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Each year, Inbound Logistics researches the supply chain challenges of business logistics managers and measures those against the capabilities of technology providers across the industry to develop a list of the Top 100 Logistics IT Providers.

 

Inbound Logistics’ editors place value on choosing providers whose solutions are central to solving transportation, logistics, and supply chain challenges, and whose customer successes are well-documented.

 

TECSYS is honored to once again be included in this prestigious list, selected for its supply chain platform which is designed to flex to the demands of highly-regulated healthcare logistics ecosystems, omni-channel complex distribution landscapes, and tightly-run 3PL operations alike. As supply chains are gaining their foothold as strategic assets and competitive differentiators in increasingly globalized economies, we, as providers, should not underestimate how the data we synthesize is used to support informed decision-making that drives business performance objectives.

 

In a recent Inbound Logistics article on supply chain and logistics decision-making, the author noted that organizations sometimes “throttle their own strategies to fit their current systems. Once you have data, it’s easy to make the business case internally to make the strategic changes that are found in the data.

 

Modern supply chains are vastly intricate, relying on widgets and components manufactured all over the world, and distributing products to an equally complex network. This creates exposure to logistic disruptions at multiple inflection points — the more intricate the chain, the greater the risk of a kink. This means that to provide logistics solutions today, from planning to point-of-use, you cannot have a blind spot in your data-driven visibility.

 

In a shifting distribution management and warehouse management environment, we are proud to have been selected by Inbound Logistics for the ways we use data, our technology platform, and our integrated logistics and supply chain solutions.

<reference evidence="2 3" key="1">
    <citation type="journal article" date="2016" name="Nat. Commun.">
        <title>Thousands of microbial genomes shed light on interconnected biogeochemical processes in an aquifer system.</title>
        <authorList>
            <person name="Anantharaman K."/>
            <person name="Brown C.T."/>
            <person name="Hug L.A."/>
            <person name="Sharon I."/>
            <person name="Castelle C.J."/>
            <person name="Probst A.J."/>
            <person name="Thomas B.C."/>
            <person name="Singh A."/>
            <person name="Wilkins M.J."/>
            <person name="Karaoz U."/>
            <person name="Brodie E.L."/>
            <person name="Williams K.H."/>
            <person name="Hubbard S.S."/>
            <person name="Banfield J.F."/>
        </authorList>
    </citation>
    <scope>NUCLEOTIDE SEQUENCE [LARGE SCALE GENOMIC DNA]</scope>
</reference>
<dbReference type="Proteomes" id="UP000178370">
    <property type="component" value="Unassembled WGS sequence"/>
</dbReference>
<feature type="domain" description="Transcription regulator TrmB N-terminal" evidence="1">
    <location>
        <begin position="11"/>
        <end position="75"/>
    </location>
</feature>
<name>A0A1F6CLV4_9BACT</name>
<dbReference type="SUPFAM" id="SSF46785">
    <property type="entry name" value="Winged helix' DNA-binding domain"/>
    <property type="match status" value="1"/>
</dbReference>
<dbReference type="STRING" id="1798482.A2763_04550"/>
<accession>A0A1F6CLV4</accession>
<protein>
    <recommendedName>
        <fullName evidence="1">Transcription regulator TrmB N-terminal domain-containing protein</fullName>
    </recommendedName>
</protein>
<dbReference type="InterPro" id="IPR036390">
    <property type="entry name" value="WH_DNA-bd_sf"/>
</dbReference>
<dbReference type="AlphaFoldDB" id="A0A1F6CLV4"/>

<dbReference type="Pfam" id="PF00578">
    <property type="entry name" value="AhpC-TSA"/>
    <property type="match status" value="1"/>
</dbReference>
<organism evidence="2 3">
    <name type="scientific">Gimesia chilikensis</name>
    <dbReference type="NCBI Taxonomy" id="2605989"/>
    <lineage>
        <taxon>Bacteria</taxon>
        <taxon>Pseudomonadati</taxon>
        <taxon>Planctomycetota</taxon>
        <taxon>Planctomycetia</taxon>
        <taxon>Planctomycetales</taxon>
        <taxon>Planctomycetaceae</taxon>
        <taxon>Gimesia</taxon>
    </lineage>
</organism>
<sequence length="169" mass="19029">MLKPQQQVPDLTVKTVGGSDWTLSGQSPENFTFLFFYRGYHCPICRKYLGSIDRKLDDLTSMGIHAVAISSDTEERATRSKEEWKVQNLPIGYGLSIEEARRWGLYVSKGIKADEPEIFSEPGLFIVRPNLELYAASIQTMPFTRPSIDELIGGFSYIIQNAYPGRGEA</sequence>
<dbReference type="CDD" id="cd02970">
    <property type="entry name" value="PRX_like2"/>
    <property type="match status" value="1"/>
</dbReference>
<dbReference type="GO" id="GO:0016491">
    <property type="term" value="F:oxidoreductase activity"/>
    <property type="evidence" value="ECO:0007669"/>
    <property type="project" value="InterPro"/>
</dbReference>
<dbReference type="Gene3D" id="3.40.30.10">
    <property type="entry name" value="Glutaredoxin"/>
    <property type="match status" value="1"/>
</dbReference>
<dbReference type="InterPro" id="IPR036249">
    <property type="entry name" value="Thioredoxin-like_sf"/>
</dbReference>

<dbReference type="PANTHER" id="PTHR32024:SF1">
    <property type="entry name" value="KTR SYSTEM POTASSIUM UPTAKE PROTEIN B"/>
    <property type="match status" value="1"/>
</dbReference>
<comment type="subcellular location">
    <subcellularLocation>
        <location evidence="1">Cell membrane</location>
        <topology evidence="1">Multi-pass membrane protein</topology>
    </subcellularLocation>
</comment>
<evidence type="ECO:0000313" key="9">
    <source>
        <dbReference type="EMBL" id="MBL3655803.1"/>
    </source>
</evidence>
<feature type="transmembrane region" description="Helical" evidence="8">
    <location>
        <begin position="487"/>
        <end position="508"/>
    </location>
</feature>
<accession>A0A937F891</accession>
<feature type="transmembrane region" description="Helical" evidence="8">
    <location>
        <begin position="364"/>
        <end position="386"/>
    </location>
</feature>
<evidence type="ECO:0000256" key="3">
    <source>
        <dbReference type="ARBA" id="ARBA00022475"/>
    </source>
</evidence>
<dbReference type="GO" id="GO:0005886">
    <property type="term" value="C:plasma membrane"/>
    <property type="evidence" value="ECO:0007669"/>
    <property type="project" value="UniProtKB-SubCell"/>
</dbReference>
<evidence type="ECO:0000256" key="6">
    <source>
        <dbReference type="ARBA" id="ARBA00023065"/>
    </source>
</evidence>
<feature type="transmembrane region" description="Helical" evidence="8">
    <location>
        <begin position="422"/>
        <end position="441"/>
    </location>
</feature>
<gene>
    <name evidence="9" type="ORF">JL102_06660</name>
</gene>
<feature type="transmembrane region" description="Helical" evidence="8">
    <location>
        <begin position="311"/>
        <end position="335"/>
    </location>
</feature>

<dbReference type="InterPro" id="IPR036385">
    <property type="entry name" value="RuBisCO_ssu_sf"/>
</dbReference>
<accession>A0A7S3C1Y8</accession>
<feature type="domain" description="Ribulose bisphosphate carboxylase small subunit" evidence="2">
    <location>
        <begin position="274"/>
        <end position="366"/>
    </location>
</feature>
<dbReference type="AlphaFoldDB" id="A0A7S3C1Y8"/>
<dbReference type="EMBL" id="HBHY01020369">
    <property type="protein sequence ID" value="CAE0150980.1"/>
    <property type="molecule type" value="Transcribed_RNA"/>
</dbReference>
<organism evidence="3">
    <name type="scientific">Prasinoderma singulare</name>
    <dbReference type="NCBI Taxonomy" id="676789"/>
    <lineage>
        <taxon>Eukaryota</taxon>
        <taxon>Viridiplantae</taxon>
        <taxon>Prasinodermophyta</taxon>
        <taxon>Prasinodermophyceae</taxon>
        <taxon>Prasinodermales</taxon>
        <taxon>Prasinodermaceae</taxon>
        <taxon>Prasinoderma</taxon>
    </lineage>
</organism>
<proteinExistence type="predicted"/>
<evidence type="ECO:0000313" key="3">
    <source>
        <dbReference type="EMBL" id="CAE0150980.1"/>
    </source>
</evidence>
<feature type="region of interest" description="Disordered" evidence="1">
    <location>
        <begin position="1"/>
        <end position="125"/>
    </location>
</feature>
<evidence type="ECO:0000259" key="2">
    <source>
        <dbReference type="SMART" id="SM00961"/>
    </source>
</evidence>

See www.inboundlogistics.com/cms/top-100-lit for the 2018 list.


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In the January-March 2018 issue of APICS magazine, APICS CEO Abe Eshkenazi contends that if supply chain leaders bring business success then that makes them business leaders. Mr. Eshkenazi goes on to state “organizations that consider their supply chains as strategic and competitive assets outperform the market”.

 

Indeed, superior supply chain performance does drive business success in very measurable ways.  How can supply chain justify and measure process improvement initiatives using a metric that finance can relate to?  As cash management is a top priority for finance, sharing the Cash Conversion Cycle (CCC) metric allows supply chain and finance to speak a common language when measuring business success.

The Metric That Finance and Supply Chain Can Agree On

Per Investopia, the CCC metric “measures how fast a company can convert cash on hand into inventory and accounts payable, through sales and accounts receivable, and then back into cash.”  Actually, the CCC is combined of three separate financial metrics:

  1. Days Inventory Outstanding (DIO); how long it takes to turn inventory into sales.
  2. Days Payable Outstanding (DPO); how long it takes to pay invoices from creditors, such as suppliers.
  3. Days Sales Outstanding (DSO); how long it takes to collect payment after a sale has been made.

All three metrics indicate how long an organization will be deprived of its cash – the lower the number of days, the better. So how can supply chain improve DIO, DPO and DSO?

Days Inventory Outstanding & Just-In-Time (JIT) Replenishment

JIT replenishment has the potential of releasing a ton of capital previously tied up in inventory because goods are received only when needed. With JIT, lead-time demand does not figure into your safety stock calculation (i.e. goods sold/consumed from the time the order is issued until the goods are received) because the system can project the rate of depletion, determine when safety thresholds would be impacted and then back date the replenishment order accordingly.

 

For example, a SKU with a 14 day lead time is projected to reach its safety threshold on May 10th therefore an order must be issued no later than April 26th.   Achieving JIT requires SKU level forecasting and inventory accuracy both of which fall under the domain of supply chain.

Days Payable Outstanding & the Perfect Purchase Order